One of the most pressing questions for Xiao Ting was the use of Eurocentric academic references in the third section, “Forest”. Hamid addresses this by revealing his intentions for the section—to unearth and question some of the “basic assumptions that we have when we are speaking through a certain language”. In the section, one of the first mentions of a European thinker was René Descartes’s oft cited line of “I think, therefore I am” and the various French and Latin permutations of the line. For Hamid, “Forest” questions the “very stable ‘I’ from which you speak from and for that reason it just felt very natural for me to start trying to question where do some of these assumptions come from”.

In the section, he cited Descartes, acknowledging how the question of radical doubt underpins fundamental ideas in modern philosophy, but also rallied against the importance given to Descartes by the canon with the use of the Singlish persona in the footnotes, stating that “to me it felt so delicious to be able to say actually, does that really matter?’ because in the Singlish it doesn’t matter.”

For me, the most interesting nugget from the session was the realisation that Hamid shared nearing the end of the session. He shares that when he arrived at the end of the writing process, he realised that “the kind of languages you speak are entirely conditional”. He continues:

“There’s nothing permanent about what we’re speaking, at least for us. I don’t know for other countries, but at least in my circumstances… And so there is no particular reason why I should be privileging one language over the other. Whether or not I’m proficient in the various languages I do know is a separate matter but at the very least there shouldn’t be any reason why I should be speaking English over speaking Malay or speaking Chinese…”

 
I feel that it is important to realise the weight and meaning behind the languages we speak, to interrogate the reasons why we privilege one language over others in the ‘formal’ realm of schooling, bureaucracy and work. To come to the realisation that the languages we speak are conditional is at once freeing and constraining, and this carries its own ramifications. Hamid continues on this train of thought in an answer to an audience question, where he expands on the idea:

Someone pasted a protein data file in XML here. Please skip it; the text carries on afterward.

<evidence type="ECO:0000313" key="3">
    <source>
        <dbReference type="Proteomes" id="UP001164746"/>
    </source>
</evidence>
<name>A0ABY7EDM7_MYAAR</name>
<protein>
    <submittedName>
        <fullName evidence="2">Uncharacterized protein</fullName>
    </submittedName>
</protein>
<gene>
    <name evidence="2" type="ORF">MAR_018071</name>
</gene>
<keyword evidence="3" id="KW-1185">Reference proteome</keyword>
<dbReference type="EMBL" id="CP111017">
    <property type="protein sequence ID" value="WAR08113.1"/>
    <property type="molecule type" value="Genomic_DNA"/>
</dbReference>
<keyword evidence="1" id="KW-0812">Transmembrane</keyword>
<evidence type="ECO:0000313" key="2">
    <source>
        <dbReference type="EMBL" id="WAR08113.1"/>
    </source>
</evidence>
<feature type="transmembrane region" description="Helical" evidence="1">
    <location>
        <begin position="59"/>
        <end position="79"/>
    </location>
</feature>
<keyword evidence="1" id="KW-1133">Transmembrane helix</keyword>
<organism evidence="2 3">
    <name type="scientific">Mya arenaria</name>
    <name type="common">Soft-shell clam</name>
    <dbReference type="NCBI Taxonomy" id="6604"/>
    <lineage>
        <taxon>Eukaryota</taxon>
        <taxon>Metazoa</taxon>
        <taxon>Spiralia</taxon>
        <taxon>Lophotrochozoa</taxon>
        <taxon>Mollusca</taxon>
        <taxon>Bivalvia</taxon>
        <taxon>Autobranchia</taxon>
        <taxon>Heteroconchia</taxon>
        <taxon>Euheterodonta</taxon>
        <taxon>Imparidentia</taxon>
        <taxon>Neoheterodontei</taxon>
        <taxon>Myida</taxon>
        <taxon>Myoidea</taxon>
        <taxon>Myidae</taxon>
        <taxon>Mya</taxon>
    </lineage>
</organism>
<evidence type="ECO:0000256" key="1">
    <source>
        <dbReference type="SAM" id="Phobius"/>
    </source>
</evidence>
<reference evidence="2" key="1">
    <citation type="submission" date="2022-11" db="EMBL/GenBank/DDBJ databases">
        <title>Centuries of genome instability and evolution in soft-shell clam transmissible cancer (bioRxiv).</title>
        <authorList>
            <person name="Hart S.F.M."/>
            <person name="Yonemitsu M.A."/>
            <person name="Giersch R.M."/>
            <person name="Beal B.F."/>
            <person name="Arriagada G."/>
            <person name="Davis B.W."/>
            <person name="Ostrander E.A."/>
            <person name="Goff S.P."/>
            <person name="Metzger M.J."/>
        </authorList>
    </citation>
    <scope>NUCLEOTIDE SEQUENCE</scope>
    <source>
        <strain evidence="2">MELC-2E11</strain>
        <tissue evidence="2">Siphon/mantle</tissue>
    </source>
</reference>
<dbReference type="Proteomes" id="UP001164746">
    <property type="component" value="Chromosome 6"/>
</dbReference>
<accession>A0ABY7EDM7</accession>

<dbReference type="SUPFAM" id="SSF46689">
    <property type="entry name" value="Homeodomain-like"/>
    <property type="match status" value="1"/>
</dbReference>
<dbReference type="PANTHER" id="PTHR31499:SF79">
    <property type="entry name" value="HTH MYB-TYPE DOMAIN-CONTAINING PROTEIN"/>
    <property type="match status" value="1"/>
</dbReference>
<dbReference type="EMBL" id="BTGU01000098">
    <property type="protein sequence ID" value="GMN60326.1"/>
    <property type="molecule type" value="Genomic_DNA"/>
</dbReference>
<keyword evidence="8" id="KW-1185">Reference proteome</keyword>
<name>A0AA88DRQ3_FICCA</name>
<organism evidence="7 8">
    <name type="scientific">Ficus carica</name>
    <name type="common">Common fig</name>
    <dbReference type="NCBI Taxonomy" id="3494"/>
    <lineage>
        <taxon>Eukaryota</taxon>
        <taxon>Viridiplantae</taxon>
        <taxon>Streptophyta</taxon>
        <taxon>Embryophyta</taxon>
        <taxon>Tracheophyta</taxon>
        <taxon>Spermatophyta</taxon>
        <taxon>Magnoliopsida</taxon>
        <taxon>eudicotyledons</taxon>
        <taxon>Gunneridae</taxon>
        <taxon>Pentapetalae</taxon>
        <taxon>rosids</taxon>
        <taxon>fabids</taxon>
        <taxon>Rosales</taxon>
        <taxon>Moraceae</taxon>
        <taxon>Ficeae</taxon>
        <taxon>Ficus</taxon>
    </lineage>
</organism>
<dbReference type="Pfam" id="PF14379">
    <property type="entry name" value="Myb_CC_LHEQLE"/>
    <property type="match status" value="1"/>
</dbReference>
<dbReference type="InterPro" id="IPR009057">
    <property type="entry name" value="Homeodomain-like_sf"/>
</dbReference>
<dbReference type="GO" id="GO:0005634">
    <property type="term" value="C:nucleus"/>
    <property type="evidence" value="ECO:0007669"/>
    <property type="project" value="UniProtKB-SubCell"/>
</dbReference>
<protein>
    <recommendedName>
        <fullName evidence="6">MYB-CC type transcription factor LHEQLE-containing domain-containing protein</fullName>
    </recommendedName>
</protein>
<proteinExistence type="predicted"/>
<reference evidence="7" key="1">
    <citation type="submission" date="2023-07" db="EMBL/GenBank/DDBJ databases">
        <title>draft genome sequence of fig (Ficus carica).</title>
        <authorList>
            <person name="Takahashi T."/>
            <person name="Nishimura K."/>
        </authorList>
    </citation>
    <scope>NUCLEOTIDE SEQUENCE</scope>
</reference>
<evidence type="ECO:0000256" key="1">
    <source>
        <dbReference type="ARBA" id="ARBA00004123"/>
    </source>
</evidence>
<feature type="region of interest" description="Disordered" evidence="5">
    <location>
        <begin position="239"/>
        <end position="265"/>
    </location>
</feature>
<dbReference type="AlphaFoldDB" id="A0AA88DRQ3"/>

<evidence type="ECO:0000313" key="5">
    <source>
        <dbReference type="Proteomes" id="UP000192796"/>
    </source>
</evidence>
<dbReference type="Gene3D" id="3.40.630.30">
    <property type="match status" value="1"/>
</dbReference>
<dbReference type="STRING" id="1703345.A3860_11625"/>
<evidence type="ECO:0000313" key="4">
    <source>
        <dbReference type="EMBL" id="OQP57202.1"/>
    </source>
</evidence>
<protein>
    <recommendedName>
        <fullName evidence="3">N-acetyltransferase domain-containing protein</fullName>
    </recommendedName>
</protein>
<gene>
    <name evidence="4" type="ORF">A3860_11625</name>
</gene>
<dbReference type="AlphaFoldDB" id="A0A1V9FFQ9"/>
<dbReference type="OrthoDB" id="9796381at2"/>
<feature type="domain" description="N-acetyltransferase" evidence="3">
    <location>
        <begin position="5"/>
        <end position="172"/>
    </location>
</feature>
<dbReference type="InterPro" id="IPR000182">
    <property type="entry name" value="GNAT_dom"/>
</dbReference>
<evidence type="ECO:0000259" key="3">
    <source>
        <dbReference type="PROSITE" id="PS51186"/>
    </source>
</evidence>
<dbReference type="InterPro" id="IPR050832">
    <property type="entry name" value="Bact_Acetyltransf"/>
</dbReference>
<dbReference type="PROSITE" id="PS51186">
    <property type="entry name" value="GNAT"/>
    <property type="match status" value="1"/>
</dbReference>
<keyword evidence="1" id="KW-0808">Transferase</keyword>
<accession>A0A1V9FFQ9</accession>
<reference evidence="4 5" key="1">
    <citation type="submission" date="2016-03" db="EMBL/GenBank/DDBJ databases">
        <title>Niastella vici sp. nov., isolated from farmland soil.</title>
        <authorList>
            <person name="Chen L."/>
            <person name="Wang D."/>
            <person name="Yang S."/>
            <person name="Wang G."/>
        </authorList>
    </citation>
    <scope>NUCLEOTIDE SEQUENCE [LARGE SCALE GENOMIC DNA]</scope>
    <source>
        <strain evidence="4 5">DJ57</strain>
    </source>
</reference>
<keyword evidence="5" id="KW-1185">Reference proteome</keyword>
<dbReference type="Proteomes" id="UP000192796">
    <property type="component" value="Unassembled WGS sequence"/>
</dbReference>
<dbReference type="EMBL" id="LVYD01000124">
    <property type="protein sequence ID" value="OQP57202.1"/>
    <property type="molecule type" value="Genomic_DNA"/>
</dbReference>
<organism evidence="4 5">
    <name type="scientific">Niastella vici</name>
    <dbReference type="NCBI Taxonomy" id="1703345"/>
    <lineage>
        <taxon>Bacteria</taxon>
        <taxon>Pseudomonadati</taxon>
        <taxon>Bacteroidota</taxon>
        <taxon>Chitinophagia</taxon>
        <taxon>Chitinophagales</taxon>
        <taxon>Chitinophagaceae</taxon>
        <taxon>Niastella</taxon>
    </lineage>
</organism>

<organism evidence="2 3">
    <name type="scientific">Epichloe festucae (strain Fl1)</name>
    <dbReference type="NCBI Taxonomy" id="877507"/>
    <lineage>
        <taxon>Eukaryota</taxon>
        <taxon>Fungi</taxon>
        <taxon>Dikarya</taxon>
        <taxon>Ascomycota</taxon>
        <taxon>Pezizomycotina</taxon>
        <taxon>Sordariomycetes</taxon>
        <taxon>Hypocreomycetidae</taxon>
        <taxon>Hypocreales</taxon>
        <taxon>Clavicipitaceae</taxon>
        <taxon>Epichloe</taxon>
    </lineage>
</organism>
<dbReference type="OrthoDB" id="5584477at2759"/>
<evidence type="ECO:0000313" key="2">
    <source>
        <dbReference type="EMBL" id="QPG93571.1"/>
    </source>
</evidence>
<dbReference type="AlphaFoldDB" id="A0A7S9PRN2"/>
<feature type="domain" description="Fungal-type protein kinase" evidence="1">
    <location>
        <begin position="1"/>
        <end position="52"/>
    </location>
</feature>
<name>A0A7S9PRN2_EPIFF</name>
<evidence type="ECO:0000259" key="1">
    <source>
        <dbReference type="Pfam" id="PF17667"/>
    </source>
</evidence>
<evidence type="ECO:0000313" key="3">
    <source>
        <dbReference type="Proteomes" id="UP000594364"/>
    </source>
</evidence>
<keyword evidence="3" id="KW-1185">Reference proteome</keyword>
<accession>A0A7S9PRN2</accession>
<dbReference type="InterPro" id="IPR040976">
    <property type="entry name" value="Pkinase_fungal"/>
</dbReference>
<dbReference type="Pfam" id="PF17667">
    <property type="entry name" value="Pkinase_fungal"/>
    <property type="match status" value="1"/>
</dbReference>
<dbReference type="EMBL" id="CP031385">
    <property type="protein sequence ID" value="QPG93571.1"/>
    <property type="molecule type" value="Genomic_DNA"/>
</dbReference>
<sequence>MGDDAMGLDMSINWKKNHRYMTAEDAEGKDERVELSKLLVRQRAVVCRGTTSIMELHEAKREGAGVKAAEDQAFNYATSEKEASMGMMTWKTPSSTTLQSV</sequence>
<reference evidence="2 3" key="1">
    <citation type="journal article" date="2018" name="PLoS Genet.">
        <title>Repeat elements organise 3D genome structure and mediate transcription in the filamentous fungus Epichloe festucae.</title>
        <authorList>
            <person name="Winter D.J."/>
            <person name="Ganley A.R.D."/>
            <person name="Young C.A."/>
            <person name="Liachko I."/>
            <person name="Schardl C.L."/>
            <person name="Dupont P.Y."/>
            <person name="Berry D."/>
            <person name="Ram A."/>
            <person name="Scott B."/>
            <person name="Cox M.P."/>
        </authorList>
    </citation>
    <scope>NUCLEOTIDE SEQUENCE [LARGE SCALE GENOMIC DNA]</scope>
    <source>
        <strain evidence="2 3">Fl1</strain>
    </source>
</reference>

“I’m trying to understand what the implications of saying something like ‘the languages I speak are entirely conditional to my circumstances’ because to me, the implications of that seem to be much more scary than what it sounds. It doesn’t just mean that you can pick up any language you desire and then time just becomes a factor of how proficient you are in it. It also means that the decision to speak in a particular language will inform certain things about you—like your worldview or how those languages that you do want to learn construct how you perceive things.”

The conversation left me feeling as the initial reading of the book did–intrigued, full of wonder, with the experience of pockets of laughter, but also filled with new questions to think about. Are we entirely accountable to the conditions and parameters set by the languages that we speak? How can we try to break out of the specific worldview that we inhabit? Keeping the idea of the text as a mirror in mind, I return to my copy of parsetreeforestfire, to see if I can see myself more clearly.

------
About the speakers:
Hamid Roslan’s work may be found in The Volta, Asymptote, and the Quarterly Literary Review Singapore, among others. parsetreeforestfire is his debut collection of poetry.

Teo Xiao Ting plays with words and works as a freelance writer/editor. Her preoccupations surround publishing as manifestations of truths-telling and alternative forms of book-making. They recently graduated from Yale-NUS college with a BA (hons.) in Arts & Humanities and a minor in Psychology.

To watch the livestream of the session, click here.

Leave a comment

Name .
.
Message .

Please note, comments must be approved before they are published